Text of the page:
In answer to Boots’ question - yes, infantry divisions did have an organic SP Regt in the latter part of WWII (from memory, I think they were only partially ‘SP’, with two batteries of SP guns and two of towed guns, but I’m open to correction on that).

On D-Day the German armoured counter-attack close to Sword Beach was mauled by a mix of Shermans from Staffs Yeo and M10s from 76th Field Regt (SP), the latter from 3rd British Inf Div. They were successful in part because a month prior to D-Day, the Staffs Yeo commander predicted to a colleague (OC, 7th Field Regt RA) when and where he expected to see a counter-attack and stated that he would be ready for them.

“In answer to Boots’ question - yes, infantry divisions did have an organic SP Regt in the latter part of WWII (from memory, I think they were only partially ‘SP’, with two batteries of SP guns and two of towed guns, but I’m open to correction on that).”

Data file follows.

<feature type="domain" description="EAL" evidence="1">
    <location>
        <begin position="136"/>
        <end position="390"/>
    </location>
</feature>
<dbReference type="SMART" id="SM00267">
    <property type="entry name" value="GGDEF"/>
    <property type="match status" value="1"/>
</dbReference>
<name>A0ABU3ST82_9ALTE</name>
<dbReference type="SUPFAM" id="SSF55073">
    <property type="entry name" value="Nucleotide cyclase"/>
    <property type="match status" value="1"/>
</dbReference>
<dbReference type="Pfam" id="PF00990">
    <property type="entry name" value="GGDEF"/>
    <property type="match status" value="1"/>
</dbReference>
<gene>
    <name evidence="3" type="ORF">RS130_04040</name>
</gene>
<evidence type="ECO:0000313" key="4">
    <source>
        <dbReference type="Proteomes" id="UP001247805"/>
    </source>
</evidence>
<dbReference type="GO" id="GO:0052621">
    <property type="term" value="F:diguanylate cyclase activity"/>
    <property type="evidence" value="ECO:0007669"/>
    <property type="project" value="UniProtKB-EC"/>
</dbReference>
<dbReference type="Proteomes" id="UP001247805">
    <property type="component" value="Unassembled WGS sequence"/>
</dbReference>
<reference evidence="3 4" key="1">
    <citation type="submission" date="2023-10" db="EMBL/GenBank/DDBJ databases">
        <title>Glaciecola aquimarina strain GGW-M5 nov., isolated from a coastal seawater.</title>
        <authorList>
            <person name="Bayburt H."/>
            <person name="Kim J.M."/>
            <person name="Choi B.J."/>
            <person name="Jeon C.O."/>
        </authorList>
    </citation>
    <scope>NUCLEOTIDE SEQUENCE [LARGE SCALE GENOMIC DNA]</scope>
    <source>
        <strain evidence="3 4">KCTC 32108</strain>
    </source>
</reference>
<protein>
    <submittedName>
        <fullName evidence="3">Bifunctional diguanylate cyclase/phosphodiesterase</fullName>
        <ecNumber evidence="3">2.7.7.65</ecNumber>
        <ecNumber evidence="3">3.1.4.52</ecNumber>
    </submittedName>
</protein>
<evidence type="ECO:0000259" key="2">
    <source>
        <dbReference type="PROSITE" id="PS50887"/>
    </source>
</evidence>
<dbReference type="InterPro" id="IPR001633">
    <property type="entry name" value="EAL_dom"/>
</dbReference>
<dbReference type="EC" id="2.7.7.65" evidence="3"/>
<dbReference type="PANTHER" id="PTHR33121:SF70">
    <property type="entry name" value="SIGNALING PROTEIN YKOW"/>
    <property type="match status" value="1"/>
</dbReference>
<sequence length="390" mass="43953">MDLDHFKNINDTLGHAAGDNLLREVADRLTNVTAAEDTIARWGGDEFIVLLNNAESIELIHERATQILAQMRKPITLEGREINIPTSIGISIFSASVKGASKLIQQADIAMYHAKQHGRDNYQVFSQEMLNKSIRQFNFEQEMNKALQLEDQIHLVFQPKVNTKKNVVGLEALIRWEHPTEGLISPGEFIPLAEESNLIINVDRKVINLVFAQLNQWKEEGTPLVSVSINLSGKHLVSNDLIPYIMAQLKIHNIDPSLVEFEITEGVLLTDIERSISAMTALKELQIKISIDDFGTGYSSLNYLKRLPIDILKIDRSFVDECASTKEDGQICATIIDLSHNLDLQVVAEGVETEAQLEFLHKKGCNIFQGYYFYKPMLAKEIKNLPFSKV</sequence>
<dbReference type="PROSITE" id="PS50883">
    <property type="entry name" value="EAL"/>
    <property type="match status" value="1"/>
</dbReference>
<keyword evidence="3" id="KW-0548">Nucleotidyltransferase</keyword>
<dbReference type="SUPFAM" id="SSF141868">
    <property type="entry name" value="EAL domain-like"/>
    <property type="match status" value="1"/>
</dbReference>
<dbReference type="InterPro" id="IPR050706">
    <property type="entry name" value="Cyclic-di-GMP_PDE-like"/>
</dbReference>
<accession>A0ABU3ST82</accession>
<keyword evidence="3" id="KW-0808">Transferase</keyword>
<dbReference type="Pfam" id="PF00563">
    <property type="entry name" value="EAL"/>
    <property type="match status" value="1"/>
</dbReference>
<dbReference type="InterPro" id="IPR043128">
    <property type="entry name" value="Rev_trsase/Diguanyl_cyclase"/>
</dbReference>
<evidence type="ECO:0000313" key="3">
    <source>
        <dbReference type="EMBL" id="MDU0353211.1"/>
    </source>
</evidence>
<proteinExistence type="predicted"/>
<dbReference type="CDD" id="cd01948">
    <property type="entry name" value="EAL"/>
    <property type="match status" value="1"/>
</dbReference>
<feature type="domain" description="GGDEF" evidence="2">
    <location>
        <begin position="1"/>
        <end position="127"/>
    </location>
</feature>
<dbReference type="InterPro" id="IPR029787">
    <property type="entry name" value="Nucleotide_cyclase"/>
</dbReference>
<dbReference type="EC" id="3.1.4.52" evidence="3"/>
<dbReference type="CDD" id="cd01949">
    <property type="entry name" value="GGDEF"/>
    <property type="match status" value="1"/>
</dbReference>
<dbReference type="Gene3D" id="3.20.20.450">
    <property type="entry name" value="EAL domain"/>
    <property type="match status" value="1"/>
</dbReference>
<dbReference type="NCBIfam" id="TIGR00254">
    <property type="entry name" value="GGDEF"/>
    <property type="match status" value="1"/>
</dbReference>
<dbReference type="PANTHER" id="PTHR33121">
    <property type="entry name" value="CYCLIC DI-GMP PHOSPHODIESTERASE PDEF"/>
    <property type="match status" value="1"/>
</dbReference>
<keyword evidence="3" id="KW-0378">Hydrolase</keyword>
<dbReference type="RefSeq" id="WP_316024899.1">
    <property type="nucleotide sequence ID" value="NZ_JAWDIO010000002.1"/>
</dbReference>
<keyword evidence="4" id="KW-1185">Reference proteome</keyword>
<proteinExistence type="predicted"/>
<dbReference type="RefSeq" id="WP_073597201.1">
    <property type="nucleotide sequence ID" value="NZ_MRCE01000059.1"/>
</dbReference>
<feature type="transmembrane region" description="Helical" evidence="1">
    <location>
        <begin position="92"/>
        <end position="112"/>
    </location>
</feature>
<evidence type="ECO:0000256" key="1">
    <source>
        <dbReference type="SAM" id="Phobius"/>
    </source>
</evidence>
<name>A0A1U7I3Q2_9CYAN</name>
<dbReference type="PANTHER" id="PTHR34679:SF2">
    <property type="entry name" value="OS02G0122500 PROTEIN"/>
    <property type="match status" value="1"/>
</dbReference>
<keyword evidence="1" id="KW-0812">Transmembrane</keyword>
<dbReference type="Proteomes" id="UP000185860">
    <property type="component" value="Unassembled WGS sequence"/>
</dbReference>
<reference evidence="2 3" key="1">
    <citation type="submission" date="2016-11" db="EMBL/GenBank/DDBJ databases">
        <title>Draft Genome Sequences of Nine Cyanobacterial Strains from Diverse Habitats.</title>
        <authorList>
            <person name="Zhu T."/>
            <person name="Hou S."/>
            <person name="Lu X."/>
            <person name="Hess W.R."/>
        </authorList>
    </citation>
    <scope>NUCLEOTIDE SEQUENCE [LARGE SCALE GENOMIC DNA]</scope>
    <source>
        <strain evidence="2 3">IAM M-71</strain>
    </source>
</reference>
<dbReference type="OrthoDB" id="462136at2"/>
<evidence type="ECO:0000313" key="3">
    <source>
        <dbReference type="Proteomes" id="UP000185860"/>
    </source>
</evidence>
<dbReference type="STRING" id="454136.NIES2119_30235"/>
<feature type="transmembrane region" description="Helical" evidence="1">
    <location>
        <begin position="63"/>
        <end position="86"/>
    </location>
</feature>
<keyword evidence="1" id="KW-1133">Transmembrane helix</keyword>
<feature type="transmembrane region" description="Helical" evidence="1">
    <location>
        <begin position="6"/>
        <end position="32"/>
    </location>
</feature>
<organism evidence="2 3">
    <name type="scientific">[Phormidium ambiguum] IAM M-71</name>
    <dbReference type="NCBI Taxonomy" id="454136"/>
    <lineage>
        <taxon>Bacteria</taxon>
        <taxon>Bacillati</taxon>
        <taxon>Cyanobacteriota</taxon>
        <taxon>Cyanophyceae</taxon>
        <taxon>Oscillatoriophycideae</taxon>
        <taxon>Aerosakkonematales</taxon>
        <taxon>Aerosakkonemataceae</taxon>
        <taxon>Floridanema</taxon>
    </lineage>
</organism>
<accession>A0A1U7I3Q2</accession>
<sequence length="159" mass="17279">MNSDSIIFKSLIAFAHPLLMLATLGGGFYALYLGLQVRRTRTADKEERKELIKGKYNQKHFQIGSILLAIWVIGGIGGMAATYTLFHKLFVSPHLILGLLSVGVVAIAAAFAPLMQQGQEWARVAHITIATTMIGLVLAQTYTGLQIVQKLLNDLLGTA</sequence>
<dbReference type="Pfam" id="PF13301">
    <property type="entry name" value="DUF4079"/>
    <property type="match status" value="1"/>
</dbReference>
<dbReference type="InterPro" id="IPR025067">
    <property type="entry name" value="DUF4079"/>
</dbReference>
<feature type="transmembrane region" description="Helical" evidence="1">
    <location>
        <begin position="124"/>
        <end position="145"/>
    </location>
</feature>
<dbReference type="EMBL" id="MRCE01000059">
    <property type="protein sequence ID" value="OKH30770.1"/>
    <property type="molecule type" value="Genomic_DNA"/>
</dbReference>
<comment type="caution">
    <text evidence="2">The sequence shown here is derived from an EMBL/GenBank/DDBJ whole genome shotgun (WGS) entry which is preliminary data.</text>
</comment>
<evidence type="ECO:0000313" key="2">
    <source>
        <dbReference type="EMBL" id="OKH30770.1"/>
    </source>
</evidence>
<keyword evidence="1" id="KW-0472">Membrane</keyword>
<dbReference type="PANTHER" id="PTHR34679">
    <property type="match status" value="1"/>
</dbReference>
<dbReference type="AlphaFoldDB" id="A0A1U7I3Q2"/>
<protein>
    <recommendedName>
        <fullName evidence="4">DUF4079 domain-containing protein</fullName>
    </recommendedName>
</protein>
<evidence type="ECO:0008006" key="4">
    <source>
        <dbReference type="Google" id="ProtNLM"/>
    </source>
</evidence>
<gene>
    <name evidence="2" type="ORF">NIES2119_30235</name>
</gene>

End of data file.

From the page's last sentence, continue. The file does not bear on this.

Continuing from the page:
I think you are right about that, in the case of the 102 Anti-Tank Regt I mentioned before when they received the “Valentine SPs” they replaced their carrier-towed 6pdrs with towed 17pdrs; these were hauled by M14 SPAA half-tracks which had been stripped of their AA guns, used because (unlike some other half-track variants) these were invariably fitted with a winch often necessary to recover a gun from its emplaced position (and, I think, a more powerful engine). I understand that troop establishment was reduced from four to three guns at the same time, not a popular measure.



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'Always something to learn on this site - which is one of its great strengths.